Tag Archives: Jennifer Saunders

Murder Was Again the Case

Death on the Nile

by George Wolf

“He accuses everyone of murder!”

“It is a problem, I admit.”

This playful admission by legendary detective Hercule Poirot (Kenneth Branagh) is one of the ways Death on the Nile has some winking fun with the often used, often parodied Agatha Christie formula.

And since Christie’s source novel is one of the works that perfected that formula, it’s smart to acknowledge some inherent campiness while you’re trying to honor the genius of the original construction.

After his successful revival of Murder on the Orient Express in 2017, Branagh is back to again star, direct, and team with screenwriter Michael Green for another star-studded, claustrophobic whodunit.

This time we’re aboard a lavish cruise down the Nile in the late 1930s. Wealthy heiress Linnet Ridgeway (Gal Gadot) has just married the dashing Simon Doyle (Armie Hammer), and they’ve invited a group of friends and family (including Annette Bening, Sophie Okonedo, Russell Brand, Jennifer Saunders, Letitia Wright and no-that’s-not-Margot- Robbie-it’s Emma Mackey) to help them celebrate.

Ah, but love and money bring “conflicting lies and jealousies,” and soon Linnet proves wise in putting the world’s greatest detective on the guest list. Murder is again the case!

And when Hercule Poirot is on it – which takes a while – Branagh and Green craft a capable reminder of what makes this formula so sturdy. From the discovery of clues to the requisite red-herring accusations, it’s just fun to feel part of Poirot’s deductive process.

But while Branagh and cinematographer Haris Zambarloukos expertly utilize the confines of the ship to their advantage, the surrounding locales smack of outdated CGI and land as a disappointing stand-in for the eye-popping wonder of Orient Express.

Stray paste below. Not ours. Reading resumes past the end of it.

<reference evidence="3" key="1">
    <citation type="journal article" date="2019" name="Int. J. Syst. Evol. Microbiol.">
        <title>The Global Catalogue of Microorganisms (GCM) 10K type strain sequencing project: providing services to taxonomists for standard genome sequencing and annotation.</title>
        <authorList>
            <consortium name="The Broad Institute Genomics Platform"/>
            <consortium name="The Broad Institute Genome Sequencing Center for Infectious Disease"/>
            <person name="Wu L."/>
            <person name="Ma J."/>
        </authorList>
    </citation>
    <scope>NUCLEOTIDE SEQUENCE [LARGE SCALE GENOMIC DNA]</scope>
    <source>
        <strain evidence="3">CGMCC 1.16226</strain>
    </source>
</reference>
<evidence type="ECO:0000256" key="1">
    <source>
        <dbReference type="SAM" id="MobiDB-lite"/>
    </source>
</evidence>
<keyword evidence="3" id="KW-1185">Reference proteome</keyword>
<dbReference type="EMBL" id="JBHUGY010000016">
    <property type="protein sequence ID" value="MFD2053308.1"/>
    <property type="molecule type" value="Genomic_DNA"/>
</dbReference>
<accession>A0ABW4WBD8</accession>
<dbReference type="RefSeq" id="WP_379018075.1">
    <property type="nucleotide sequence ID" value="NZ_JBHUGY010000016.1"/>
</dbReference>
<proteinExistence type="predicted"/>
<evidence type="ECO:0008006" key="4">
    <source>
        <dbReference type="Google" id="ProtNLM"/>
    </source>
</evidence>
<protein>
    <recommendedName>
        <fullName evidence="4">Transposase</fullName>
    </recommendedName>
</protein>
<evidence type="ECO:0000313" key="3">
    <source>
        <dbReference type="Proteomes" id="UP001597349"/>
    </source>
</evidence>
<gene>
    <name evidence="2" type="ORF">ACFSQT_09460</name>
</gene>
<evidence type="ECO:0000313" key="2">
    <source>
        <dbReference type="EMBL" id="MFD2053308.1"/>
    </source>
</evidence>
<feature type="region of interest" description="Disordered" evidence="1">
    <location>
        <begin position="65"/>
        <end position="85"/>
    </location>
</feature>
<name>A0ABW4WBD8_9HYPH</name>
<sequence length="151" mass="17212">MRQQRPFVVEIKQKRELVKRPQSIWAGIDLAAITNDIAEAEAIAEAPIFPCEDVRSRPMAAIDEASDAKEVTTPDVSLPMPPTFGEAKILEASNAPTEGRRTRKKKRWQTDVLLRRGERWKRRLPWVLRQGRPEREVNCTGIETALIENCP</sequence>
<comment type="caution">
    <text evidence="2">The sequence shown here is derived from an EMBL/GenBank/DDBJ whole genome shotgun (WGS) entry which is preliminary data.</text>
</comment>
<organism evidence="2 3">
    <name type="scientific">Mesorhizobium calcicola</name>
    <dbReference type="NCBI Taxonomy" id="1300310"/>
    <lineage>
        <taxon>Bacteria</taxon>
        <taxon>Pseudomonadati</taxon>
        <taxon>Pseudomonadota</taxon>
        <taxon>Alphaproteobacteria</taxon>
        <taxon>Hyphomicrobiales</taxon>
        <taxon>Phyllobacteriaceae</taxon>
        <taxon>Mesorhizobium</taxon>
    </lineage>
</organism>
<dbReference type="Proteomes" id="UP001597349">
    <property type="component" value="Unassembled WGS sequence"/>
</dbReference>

Branagh and Green also try valiantly to weave a layer of love through the mystery. Opening with a prologue that introduces a decades-old pining (along with Poirot’s keen eye for detail and a dubious inspiration for that mustache), the film’s ambitions for this added narrative weight are worthy, but ultimately add more running time than substance.

The epilogue that checks in with Poirot six months after the cruise lets us know Branagh may have more Christie mysteries on his itinerary, and that’s not a bad thing. Death on the Nile proves that a trusty return to glamour and intrigue can still overcome some excess baggage.

Moderately Fabulous

Absolutely Fabulous: The Movie

by Hope Madden

There is something cathartic in watching the brazenly wrong-headed Eddie Monsoon (Jennifer Saunders) and her enabling bestie Patsy Stone (Joanna Lumley) of Absolutely Fabulous make bad decisions. This summer, they take their Bollinger, ciggies, Botox and bags of coke to the big screen. The result is Moderately Fabulous.

The British sitcom has enjoyed sporadic but popular runs on BBC since the early Nineties. Saunders – who also writes – pokes fun at celebrity culture while she and Lumley offer a master course in physical comedy, onscreen chemistry and unseemly humor.

Will the boozy duo’s quest for the swingin’ celebrity life ease as they sashay into their sixties? Of course not.

Eddie’s PR firm has fallen on hard times. Her champagne fridge is empty and her credit cards are “broken.” What she needs is one big client. Good luck! Kate Moss is between PR agents. If Eddie and Patsy can finagle a meeting at the upcoming fashion show without knocking Moss into the Thames and drowning her, setting off a social media frenzy, not to mention an all-out police manhunt, they’ll be back in the Bolly in no time.

Though the plot is almost painfully thin, padded with a veritable cameo-gasm (the highlight of which is a hilarious Jon Hamm), Saunders keeps the raucous one-liners flowing. And their wisdom is, as usual, spot on.

Tough night of boozing and pill popping? Freshen up with a little spritz of after birth.

Don’t think of family members as attachments. “They’re parasites, ticks, danglers.”

And the best advice yet: “Avoid the Jacuzzi – it’s a smoothy of old sperm.”

Yes, these are still the most delightfully horrible people in the world, and Ab Fab is at its best when it remembers this. Their generational issues are not meant to be resolved lovingly, wistful moments of regret are antithetical to their credo, and God knows no lesson should ever be learned.

Unfortunately, Saunders does not abide by these laws entirely. Director Mandie Fletcher can’t hide the threadbare script behind a runway’s worth of cameos, either. Like so many cinematic sit-com adaptations, Absolutely Fabulous would have played better on the telly. But thanks to Saunders and, in particular, the comedic genius of Lumley, you will laugh.